The Iron Lady
In the spring of 2001, at the Conservative Party Conference in Plymouth, Margaret Thatcher made a joke. She was then seventy-five, and had been out of office for more than ten years, much of it spent as the hectoring conscience of her party. Now she told the faithful that on her way to the conference hall (that old standby of the stand-up), she had passed a cinema that was showing a film called The Mummy Returns. No, jokes were never her forte. Maybe she knew it was a horror film, maybe not. Maybe she imagined that the hall regarded her as a cuddly maternal figure, maybe not. As for the wider title “Mother of the Nation,” that was never likely to be awarded to a prime minister summed up by her biographer John Campbell as “the most admired, most hated, most idolised and most vilified public figure of the second half of the twentieth century.”
Those who hated and vilified her, and also those who, without going that far, found her politics narrow-minded, tub-thumping, and socially divisive, might well gasp in horror at the photorealist impersonation of her by Meryl Streep in the biopic The Iron Lady. A liberal friend of mine told me that after only a few seconds of the film’s trailer, “all my loathing instantly returned.” And there are moments in the film when, as one who lived through the Thatcher years, I found my reaction to Streep in the film identical to my reaction at the original time: for instance, to the creepy piousness with which, newly back from kissing hands with the Queen, she stood outside Downing Street, intoning in that fake voice of hers a chunk of Saint Francis of Assisi: “Where there is discord, may we bring harmony….” Harmony was never anything Mrs. Thatcher thrived on, nor sought to achieve, nor even achieved by chance.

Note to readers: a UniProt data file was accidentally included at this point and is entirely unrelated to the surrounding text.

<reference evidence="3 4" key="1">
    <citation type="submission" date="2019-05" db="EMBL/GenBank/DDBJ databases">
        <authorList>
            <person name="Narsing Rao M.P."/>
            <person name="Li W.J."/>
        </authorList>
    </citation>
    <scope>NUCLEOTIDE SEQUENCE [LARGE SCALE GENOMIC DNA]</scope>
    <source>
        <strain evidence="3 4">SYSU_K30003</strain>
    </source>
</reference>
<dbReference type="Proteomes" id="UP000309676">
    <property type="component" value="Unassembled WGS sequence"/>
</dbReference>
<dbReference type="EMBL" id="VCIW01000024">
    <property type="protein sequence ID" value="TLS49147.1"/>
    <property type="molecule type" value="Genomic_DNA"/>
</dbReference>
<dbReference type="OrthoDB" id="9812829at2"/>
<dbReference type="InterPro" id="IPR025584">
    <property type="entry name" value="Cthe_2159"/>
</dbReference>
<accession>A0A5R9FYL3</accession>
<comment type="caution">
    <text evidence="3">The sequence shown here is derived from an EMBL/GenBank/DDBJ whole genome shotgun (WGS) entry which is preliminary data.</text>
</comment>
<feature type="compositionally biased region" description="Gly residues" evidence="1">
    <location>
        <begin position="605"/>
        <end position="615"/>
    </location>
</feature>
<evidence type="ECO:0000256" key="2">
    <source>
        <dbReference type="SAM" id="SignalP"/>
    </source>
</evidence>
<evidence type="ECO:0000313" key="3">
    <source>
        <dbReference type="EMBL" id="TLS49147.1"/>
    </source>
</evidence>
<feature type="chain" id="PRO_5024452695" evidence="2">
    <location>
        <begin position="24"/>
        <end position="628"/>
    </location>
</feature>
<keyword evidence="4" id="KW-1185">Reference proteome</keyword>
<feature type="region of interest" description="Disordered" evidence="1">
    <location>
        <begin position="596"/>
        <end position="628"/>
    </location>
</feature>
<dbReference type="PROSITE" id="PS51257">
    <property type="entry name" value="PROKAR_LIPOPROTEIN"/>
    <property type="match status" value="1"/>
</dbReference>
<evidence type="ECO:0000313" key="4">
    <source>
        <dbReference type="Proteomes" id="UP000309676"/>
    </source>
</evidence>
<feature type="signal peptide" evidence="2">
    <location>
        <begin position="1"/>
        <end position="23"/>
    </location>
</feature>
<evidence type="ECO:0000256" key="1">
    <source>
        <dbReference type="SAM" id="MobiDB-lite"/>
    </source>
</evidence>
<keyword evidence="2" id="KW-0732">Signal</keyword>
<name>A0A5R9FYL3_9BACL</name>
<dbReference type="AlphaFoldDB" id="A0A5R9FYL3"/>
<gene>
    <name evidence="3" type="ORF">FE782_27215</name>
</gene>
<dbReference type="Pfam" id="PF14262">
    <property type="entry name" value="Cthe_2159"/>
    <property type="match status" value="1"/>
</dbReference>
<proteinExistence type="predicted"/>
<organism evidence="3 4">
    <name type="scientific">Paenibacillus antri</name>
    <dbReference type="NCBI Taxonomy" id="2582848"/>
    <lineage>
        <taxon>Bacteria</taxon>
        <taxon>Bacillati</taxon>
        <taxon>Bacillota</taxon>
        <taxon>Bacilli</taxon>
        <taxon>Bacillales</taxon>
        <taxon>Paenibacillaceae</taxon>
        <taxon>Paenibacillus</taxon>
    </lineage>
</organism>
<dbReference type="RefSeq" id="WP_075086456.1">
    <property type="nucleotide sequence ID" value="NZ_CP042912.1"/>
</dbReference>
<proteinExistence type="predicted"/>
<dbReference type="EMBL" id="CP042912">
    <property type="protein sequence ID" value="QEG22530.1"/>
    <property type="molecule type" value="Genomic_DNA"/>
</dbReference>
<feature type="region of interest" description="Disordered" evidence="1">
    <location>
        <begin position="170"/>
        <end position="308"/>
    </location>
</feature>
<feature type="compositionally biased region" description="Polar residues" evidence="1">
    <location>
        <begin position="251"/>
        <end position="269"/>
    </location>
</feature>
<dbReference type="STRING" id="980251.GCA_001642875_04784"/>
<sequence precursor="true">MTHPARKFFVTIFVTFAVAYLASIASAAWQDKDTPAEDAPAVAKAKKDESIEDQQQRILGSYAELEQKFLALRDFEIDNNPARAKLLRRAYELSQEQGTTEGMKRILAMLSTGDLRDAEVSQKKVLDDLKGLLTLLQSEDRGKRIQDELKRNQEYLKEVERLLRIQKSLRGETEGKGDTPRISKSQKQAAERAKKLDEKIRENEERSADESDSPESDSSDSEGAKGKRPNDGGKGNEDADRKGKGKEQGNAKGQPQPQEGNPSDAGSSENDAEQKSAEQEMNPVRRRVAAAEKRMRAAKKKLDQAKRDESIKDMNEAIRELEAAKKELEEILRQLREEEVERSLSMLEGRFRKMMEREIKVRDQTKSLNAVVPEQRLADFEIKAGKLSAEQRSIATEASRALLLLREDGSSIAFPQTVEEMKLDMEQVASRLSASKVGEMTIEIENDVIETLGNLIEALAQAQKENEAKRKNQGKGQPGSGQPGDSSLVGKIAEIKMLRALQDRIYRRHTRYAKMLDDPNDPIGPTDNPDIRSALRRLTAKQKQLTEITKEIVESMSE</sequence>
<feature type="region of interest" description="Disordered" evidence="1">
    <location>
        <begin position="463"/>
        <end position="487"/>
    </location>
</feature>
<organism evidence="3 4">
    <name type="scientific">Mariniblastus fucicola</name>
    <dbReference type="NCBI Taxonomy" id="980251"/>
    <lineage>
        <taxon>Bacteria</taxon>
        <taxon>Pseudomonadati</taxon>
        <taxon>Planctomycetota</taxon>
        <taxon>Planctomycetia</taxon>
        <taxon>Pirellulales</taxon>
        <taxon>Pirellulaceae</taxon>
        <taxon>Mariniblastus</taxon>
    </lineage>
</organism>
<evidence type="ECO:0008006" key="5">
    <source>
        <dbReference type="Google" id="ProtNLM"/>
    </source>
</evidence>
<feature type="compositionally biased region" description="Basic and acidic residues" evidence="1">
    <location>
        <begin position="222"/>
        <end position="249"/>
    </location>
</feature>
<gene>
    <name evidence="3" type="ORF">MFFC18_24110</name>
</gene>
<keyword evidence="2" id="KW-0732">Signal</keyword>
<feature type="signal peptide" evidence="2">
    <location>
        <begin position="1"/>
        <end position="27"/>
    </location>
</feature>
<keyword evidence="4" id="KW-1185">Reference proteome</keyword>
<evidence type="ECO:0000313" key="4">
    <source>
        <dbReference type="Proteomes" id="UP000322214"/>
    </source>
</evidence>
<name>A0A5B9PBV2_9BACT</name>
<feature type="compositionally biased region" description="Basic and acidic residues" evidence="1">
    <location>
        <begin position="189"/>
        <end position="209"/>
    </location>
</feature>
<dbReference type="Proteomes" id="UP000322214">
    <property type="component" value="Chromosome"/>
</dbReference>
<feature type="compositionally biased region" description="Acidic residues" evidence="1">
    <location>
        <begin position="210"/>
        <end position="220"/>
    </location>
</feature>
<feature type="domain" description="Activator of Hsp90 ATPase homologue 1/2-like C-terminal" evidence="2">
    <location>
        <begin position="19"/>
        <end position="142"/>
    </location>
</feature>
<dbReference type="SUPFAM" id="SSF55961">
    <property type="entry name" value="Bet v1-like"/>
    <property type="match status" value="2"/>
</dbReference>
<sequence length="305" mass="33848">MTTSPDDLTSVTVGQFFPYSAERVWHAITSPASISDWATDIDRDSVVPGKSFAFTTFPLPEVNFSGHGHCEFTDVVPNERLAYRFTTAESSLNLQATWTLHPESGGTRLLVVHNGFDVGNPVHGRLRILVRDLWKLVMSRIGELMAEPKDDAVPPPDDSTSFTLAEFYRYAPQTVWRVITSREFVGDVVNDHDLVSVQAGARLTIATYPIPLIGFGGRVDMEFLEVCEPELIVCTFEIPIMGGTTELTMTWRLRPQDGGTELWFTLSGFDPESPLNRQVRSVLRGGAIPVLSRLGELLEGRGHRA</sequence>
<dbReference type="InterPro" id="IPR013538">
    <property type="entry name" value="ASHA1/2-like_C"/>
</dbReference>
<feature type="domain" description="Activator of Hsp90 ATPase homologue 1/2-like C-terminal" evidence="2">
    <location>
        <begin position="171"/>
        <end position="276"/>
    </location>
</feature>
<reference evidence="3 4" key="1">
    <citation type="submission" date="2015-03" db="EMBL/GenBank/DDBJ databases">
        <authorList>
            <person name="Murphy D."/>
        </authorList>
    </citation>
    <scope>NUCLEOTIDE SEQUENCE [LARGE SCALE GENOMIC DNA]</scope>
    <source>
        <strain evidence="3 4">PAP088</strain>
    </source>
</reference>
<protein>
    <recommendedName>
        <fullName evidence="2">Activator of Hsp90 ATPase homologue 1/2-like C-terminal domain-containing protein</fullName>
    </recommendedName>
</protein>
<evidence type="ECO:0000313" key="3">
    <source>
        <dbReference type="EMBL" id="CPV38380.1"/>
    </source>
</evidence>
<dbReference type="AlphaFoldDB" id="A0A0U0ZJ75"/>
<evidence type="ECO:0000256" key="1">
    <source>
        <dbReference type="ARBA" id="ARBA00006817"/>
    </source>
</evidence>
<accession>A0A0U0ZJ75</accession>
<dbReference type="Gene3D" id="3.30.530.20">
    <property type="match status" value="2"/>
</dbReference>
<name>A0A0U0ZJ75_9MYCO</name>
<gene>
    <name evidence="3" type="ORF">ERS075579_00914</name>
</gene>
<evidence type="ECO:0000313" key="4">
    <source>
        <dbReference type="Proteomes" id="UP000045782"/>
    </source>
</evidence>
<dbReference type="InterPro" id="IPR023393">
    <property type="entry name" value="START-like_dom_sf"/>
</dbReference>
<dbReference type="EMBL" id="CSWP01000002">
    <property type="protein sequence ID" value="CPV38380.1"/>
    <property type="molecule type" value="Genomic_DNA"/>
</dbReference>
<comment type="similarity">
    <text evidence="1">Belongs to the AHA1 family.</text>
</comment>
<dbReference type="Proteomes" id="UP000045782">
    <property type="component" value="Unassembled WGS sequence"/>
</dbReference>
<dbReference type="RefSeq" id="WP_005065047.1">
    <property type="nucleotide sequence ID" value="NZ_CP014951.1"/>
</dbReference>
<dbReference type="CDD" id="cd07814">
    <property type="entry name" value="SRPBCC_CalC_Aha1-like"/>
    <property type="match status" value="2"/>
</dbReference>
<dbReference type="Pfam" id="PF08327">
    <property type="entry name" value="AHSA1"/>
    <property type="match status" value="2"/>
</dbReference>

She is now eighty-six, widowed since 2003, and suffering from Alzheimer’s. This is the film’s starting point and structuring mechanism. More or less confined to her flat, watched over by minders and her underappreciated daughter Carol, she slips in and out of dementia. Imagining her husband Denis still alive, she calls into being his jolly, cajoling, grumpy embodiment (Jim Broadbent, who a few years ago was filmically married to the demented Iris Murdoch in Iris). Meanwhile, present happenings evoke past events: thus, watching on television the terror attack on the Mumbai hotel in 2008, Mrs. Thatcher is reminded of the IRA’s bombing of the Grand Hotel, Brighton, in 1984, which might well have killed her and most of her cabinet.
Streep’s portrayal of the state of dementia—the panic and the paranoia, the childishness followed by shaky reassertion of adulthood, the slippings and delusions—is exact, as is its scripting by Abi Morgan. In one powerful scene, desperate to drive the image of Denis from her …
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